Despite Budget Crunch, Network Integration Exercises to Continue
The Army's ongoing series of Network Integration Exercises, which bring together communication and information technologies the service wants to test or is considering buying, will continue at a twice per year pace despite recent budget woes, the general in charge of the events said Oct. 22.
"We are not planning to reduce the number of NIEs," Lt. Gen. Keith Walker, director of the Army Capabilities Integration Center, told reporters at the Association of the United States Army annual conference in Washington, D.C., responding to rumors among vendors that one of the events would be canceled next year.
They may be scaled back in size, but one of the points of the NIEs is to bring in ever-evolving communications technologies to see the latest industry has to offer. Having only one of the exercises once per year would defeat one of the purposes, Walker said.
The NIEs bring together vendors who want to show the Army their newest technologies, as well as radios, command centers, and other networking electronics the service is developing in traditional acquisition programs, and put them in the hands of the soldiers who would be using them. Most of the first five have taken place at Fort Bliss, Texas, in an environment that resembles Afghanistan.
The sixth was delayed a week because of the recent government shut down, but will proceed at the end of October at the same location.
The exercises are not necessarily an expensive event to set up, Walker said. About 90 percent of the funding comes from test and evaluation dollars that are built into the Army's funded programs, and required for a technology to be fielded.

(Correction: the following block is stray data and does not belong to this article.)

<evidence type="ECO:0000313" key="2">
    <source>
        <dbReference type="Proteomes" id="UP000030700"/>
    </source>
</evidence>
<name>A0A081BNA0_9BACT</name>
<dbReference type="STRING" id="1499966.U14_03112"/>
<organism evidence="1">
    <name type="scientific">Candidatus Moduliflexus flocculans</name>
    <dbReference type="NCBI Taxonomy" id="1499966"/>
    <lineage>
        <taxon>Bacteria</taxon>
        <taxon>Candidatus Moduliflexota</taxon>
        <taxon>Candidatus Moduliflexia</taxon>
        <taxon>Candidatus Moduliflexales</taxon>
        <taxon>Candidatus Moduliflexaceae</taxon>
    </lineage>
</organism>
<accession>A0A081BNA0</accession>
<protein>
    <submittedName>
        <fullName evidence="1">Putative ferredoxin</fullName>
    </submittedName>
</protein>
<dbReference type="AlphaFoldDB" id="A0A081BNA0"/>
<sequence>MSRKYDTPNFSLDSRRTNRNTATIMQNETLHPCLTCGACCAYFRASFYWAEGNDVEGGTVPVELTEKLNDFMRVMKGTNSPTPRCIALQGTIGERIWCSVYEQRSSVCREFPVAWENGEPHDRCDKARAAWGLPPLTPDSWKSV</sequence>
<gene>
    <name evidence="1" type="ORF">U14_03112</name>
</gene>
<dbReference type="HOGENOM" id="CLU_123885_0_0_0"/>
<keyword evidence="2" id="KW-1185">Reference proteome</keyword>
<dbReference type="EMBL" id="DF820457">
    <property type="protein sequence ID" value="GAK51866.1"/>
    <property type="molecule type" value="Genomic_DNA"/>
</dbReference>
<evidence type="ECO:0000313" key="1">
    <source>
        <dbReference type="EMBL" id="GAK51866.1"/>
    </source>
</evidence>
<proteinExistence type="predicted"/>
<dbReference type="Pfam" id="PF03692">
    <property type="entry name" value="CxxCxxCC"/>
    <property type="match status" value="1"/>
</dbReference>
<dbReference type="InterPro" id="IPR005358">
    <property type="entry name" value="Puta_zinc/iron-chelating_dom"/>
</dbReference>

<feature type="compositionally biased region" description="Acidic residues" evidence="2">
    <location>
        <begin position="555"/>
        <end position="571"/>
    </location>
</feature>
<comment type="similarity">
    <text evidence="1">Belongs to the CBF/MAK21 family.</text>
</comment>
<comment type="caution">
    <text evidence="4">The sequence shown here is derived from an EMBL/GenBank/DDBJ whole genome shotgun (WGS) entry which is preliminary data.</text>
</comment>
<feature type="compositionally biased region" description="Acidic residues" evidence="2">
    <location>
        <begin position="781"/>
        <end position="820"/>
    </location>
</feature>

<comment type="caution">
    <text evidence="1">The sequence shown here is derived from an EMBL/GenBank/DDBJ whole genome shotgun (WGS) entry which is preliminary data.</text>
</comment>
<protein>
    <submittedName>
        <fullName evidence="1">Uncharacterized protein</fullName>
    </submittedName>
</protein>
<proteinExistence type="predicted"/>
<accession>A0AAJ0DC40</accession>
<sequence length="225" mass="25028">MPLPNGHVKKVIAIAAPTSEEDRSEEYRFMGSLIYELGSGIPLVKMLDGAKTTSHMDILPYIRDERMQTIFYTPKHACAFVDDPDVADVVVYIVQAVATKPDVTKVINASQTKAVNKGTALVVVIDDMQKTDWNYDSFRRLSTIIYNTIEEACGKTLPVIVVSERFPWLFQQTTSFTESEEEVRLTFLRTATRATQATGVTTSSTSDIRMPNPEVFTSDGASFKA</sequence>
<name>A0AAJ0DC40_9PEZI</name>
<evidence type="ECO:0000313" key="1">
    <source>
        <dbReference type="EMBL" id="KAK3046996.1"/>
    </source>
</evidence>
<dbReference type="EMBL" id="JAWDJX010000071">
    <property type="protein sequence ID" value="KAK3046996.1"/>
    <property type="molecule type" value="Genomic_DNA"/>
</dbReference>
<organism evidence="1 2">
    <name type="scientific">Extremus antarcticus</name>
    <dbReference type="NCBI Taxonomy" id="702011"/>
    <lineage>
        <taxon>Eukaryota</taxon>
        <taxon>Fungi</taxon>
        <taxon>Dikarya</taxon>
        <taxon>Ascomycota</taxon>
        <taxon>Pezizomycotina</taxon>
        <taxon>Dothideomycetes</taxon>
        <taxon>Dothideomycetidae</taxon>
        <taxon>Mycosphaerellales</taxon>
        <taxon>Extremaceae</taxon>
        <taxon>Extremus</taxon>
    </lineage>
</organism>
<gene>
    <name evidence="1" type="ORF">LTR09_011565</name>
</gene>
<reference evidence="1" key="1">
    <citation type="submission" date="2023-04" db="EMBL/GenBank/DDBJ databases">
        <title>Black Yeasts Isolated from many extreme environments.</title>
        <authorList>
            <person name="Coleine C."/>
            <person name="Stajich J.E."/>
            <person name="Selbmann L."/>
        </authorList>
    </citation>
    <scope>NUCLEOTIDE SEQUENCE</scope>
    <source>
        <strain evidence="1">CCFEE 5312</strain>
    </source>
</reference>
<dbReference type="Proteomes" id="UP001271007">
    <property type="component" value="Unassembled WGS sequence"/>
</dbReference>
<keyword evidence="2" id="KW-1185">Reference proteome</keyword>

"The bottom line is we are going to test new capabilities anyway," he said. If these technologies are tested individually, there is more overhead. "Why don't we bring them together in one place, reduce the overhead, and do one enterprise integration?"
The other 10 percent of the funding is for setting up evaluations of technologies the vendors bring.
"If you do it once a year, then you have to try to do more things. ... I think it would be better to try to do two smaller NIEs than do only one," Walker said.
Vendors who bring their gadgets for the Army to try out spend their own dollars to be there. Some have complained that they are not receiving many contracts. Walker said he has heard those complaints.
There are many industry members who have had big payoffs, he said. There is, however, the "hey, if your stuff had worked, we would have bought it" factor in some cases, he said.
There is value for industry in the exercise even if it doesn't result in contracts. The opportunity to have soldiers use the equipment and provide feedback is sometimes worth the price of the trip, he said.
On the other hand, there are cases when the Army liked a product, and believed it could have an impact on the battlefield, but there just hasn't been the funding to purchase it, Walker said.
It would be ideal to use the NIEs as a rapid acquisition type system, he said. That could happen as some of these rapid fielding initiatives wind down as troops withdraw from the field, he said.
Meanwhile, ARCIC is planning to have an NIE industry day to get feedback from vendors about the event and to address some of their concerns. He didn't specify when that might happen.
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